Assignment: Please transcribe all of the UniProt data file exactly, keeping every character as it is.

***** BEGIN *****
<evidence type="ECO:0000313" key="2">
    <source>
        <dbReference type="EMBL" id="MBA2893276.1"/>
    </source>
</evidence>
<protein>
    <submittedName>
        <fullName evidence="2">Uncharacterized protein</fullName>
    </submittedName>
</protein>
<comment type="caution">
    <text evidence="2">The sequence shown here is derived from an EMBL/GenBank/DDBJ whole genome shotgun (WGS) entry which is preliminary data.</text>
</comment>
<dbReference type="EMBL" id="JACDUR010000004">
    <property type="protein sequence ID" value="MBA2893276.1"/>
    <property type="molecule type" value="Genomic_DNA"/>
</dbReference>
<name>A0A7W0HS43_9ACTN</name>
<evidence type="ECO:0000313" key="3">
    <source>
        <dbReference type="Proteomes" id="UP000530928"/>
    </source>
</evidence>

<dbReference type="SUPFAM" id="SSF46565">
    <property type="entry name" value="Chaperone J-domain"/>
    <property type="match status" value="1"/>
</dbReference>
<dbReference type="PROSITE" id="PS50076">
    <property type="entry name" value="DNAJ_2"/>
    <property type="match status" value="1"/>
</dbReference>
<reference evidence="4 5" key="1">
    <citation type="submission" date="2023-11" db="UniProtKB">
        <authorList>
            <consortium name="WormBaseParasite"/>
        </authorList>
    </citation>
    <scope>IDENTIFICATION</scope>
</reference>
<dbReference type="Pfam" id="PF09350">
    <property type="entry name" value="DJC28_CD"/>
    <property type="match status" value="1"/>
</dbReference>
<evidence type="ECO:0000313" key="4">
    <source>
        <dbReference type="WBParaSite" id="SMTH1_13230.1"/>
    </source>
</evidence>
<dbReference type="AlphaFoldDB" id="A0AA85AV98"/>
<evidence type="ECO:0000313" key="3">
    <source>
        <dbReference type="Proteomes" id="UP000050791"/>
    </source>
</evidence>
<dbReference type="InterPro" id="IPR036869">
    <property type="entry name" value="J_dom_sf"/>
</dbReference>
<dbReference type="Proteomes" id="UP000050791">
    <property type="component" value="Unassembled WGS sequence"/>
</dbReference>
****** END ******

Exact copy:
<evidence type="ECO:0000313" key="2">
    <source>
        <dbReference type="EMBL" id="MBA2893276.1"/>
    </source>
</evidence>
<protein>
    <submittedName>
        <fullName evidence="2">Uncharacterized protein</fullName>
    </submittedName>
</protein>
<comment type="caution">
    <text evidence="2">The sequence shown here is derived from an EMBL/GenBank/DDBJ whole genome shotgun (WGS) entry which is preliminary data.</text>
</comment>
<dbReference type="EMBL" id="JACDUR010000004">
    <property type="protein sequence ID" value="MBA2893276.1"/>
    <property type="molecule type" value="Genomic_DNA"/>
</dbReference>
<name>A0A7W0HS43_9ACTN</name>
<evidence type="ECO:0000313" key="3">
    <source>
        <dbReference type="Proteomes" id="UP000530928"/>
    </source>
</evidence>

<dbReference type="SUPFAM" id="SSF46565">
    <property type="entry name" value="Chaperone J-domain"/>
    <property type="match status" value="1"/>
</dbReference>
<dbReference type="PROSITE" id="PS50076">
    <property type="entry name" value="DNAJ_2"/>
    <property type="match status" value="1"/>
</dbReference>
<reference evidence="4 5" key="1">
    <citation type="submission" date="2023-11" db="UniProtKB">
        <authorList>
            <consortium name="WormBaseParasite"/>
        </authorList>
    </citation>
    <scope>IDENTIFICATION</scope>
</reference>
<dbReference type="Pfam" id="PF09350">
    <property type="entry name" value="DJC28_CD"/>
    <property type="match status" value="1"/>
</dbReference>
<evidence type="ECO:0000313" key="4">
    <source>
        <dbReference type="WBParaSite" id="SMTH1_13230.1"/>
    </source>
</evidence>
<dbReference type="AlphaFoldDB" id="A0AA85AV98"/>
<evidence type="ECO:0000313" key="3">
    <source>
        <dbReference type="Proteomes" id="UP000050791"/>
    </source>
</evidence>
<dbReference type="InterPro" id="IPR036869">
    <property type="entry name" value="J_dom_sf"/>
</dbReference>
<dbReference type="Proteomes" id="UP000050791">
    <property type="component" value="Unassembled WGS sequence"/>
</dbReference>